Palau Jellyfish Lake

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Ongeim’l Tketau, or more commonly known as Jellyfish Lake, is nestled on a ridge on one of the Rock Islands (Eil Malk). Be prepared for a short hike along a ridge trail, parts of it steep enough requiring a rope guide. The trail also provides an opportunity to view the local fauna of birds, skinks (lizards) and the infrequent spotting of the skinks’ cousin, the monitor lizard.  Leave the dive computer back at the hotel and most of the scuba equipment back on the boat, this is definitely a snorkeling adventure.

Upon arriving, one reaches a clear water lake filled with millions of golden jellyfish. While the golden jellyfish maybe visible on the surface, the lake is also home to the moon jellyfish. The moons spend most of their time residing within the lake’s depths.

Given the delicate nature of these jellyfish, the lake is for snorkeling only. The rising exhale bulbs from scuba trap inside the jelly’s tissues and, more or less, create a buoyancy trapping the jellies against the lake’s surface. Once pinned, the air only releases after forcing its way through the jelly’s delicate tissues, leaving a gaping wound.  Except for diving watches and snorkeling equipment, leave your scuba equipment back on the boat.

The number of golden jellyfish varies dramatically. In 1998, the water temperature reached 95 degrees. The hot water decimated the goldens, almost to the point of extinction. By 2005, the population had swelled to what was believed to be over 35 million. By 2009, the population was believed to be back down just below 5 million.

Golden Jellyfish at Jellyfish Lake Palau, Jim Caldwell, Redondo Beach

Golden Jellyfish at Jellyfish Lake by Chris Lubba
Palau Dive Adventures

The lake water is replenished through small fissures in the limestone that allow the constant flow of water in and out of the lake. The fissures have provided a protective barrier to most of the golden jellyfishes’ natural predators. Over time, evolution took place and the need for potency of the golden jellyfish’s sting slowly dissipated to a minimal point. (For those sensitive to jellyfish, it is recommended wearing clothing that can protect the skin, a long sleeve tee shirt.)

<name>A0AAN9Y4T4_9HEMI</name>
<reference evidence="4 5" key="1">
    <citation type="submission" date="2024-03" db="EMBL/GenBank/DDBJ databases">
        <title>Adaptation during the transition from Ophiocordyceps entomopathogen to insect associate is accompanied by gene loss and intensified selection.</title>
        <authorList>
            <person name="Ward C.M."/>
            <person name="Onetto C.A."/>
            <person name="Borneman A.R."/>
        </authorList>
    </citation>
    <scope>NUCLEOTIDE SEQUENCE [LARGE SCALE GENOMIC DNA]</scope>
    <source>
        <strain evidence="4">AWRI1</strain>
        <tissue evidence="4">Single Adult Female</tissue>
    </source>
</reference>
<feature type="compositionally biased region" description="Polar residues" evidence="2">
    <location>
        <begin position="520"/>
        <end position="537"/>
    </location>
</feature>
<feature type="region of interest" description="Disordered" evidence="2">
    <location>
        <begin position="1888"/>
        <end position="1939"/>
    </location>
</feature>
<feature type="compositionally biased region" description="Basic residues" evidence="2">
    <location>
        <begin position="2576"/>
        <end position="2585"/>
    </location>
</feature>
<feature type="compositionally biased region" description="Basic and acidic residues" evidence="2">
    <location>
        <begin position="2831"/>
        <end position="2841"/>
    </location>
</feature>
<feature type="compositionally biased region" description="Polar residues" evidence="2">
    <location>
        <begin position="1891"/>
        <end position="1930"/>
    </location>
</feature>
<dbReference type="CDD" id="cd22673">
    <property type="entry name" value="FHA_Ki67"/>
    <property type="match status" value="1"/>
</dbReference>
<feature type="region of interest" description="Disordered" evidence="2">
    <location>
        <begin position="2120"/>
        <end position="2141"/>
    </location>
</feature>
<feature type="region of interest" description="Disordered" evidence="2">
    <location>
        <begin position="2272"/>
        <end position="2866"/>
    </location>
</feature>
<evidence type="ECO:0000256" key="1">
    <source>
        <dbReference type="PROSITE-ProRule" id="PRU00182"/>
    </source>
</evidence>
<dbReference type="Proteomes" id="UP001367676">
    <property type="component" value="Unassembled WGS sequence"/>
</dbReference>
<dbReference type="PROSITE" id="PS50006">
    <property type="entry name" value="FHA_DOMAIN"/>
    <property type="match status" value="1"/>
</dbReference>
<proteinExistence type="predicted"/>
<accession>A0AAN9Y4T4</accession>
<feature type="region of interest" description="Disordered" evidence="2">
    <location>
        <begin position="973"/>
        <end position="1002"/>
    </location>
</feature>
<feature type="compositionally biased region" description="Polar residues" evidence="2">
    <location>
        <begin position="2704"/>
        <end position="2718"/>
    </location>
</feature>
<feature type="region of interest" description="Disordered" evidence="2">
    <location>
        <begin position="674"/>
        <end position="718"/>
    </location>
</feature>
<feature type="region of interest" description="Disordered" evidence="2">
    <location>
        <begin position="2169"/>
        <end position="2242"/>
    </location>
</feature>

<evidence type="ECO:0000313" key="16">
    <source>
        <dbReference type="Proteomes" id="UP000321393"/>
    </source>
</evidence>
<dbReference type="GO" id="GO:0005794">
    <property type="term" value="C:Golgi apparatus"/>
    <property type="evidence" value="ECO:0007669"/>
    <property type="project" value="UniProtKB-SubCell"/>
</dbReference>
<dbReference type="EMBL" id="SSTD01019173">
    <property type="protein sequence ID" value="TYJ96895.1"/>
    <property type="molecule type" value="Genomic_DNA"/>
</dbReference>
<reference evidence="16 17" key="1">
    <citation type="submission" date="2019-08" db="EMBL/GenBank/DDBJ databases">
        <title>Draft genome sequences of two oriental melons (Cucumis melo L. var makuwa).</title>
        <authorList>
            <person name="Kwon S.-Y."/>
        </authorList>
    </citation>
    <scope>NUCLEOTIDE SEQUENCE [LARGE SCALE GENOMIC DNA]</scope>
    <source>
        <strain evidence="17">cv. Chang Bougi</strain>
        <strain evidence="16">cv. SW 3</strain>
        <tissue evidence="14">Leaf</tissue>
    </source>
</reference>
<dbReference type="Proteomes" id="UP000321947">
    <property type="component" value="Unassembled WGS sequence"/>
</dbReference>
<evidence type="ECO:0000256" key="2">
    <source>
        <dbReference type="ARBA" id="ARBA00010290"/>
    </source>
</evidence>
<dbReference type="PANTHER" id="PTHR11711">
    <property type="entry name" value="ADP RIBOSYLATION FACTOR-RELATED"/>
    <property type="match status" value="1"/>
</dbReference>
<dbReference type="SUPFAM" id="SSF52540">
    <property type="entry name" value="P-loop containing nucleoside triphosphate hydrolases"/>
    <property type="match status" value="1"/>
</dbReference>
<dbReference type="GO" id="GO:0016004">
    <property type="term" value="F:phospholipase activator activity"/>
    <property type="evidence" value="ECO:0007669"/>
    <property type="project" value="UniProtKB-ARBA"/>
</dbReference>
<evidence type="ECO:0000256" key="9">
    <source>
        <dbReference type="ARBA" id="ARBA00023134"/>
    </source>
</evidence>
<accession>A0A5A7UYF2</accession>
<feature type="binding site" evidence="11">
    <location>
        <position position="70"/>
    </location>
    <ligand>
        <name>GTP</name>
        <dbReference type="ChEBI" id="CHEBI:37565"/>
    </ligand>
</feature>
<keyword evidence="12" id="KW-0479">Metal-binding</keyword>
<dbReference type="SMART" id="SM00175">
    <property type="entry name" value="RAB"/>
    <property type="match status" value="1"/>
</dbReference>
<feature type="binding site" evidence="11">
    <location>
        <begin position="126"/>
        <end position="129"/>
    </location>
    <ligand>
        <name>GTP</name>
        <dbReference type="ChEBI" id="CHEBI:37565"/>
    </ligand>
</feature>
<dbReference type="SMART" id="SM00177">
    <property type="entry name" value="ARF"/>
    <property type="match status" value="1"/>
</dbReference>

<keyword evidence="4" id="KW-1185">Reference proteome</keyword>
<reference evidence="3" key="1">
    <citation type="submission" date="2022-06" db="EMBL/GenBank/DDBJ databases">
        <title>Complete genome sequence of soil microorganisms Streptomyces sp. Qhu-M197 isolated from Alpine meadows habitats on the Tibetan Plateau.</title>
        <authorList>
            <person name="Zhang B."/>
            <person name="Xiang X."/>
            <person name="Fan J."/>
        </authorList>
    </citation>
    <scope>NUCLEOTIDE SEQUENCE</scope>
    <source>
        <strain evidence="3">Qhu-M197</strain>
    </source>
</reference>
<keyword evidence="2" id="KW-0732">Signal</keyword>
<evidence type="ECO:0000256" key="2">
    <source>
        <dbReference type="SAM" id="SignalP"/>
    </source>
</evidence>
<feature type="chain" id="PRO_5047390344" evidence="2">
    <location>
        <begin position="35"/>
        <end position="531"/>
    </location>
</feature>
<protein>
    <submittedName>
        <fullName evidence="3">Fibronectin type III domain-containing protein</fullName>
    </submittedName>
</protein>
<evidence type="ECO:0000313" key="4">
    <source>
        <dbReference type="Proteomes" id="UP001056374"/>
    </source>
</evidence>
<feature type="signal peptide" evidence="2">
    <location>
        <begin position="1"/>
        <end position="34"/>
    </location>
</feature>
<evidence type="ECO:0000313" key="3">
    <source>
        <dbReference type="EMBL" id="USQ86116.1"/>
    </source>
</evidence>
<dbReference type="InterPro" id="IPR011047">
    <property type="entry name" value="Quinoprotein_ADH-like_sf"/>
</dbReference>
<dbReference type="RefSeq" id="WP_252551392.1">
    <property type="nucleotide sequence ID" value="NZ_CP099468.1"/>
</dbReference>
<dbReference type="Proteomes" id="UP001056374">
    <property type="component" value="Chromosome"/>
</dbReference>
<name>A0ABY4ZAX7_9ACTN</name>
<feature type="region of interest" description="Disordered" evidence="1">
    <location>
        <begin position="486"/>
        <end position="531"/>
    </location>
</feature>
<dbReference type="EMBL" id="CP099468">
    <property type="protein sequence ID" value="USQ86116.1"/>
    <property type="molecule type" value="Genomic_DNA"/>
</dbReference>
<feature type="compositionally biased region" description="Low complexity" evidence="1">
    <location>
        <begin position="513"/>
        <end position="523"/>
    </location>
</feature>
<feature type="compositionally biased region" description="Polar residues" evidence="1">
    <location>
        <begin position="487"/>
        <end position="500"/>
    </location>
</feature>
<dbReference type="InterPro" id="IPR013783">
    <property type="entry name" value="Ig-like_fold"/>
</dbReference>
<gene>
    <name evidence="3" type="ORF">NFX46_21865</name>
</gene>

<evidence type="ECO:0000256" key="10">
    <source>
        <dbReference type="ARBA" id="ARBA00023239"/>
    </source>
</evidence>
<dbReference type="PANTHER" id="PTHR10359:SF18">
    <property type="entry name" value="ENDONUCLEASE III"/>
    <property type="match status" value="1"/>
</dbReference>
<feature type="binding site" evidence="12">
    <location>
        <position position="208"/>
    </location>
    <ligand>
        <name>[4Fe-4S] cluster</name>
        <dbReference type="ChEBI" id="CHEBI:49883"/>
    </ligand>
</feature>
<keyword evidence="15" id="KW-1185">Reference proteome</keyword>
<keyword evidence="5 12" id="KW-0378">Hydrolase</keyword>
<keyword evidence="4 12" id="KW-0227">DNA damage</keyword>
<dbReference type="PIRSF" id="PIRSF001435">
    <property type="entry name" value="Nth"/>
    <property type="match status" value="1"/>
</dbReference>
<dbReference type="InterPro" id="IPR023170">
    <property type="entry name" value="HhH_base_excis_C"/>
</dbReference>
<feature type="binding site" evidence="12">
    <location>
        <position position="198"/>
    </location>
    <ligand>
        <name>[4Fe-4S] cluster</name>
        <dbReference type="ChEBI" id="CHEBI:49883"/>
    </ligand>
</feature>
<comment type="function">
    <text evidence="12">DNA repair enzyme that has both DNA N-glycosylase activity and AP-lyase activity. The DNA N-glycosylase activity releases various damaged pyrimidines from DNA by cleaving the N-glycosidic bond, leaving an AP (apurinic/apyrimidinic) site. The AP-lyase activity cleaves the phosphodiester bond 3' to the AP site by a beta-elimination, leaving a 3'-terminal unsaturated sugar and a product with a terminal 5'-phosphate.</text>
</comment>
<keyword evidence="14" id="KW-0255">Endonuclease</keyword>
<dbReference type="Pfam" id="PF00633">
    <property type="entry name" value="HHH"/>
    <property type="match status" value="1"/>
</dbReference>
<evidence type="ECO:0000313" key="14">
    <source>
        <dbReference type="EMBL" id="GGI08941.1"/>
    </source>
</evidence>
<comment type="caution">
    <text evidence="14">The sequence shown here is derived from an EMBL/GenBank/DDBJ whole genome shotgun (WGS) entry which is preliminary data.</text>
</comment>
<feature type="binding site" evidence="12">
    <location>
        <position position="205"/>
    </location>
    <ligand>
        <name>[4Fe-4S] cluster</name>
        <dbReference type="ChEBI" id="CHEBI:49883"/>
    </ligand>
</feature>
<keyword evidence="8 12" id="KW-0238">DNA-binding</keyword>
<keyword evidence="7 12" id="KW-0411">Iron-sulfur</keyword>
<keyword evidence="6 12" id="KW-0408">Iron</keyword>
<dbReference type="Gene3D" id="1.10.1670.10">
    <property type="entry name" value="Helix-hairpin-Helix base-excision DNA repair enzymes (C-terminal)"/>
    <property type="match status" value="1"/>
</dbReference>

On a normal sunny day, the golden jellyfish have a normal migration from the west to east and then back to the west, following the day’s sun. Their migration path pays close attention to remaining in the sunlight, avoiding the shade of the shores’ mangroves. The shade is home to the golden jellyfishes’ predator, the anemone.

The golden jellyfish owes much of its golden color to the symbiotic relationship to the algae that lives within its flesh. In exchange for sharing the ride for sunlight and nutrition from the jellyfish’s waste, the algae produces sugar that provides much of the energy needed by the jellies. The golden jellyfishes’ diet also subsists on other micro animals it is able to subdue with what is left of limited venom.

The jellyfish live in a delicate eco-balance. When you are there, a little respect for this balance goes a long way towards providing a healthy environment for the jellies and also the same pleasures for future vacationers.  Entering the water clean is the best way to keep this micro eco-environment going.  Make sure not to wear any sunscreen and wash any dive equipment before entering.  Wear fins to reduce foot movement, create a more gentle movement through the water.  The lake has enough of its own water; it doesn’t need people adding theirs.

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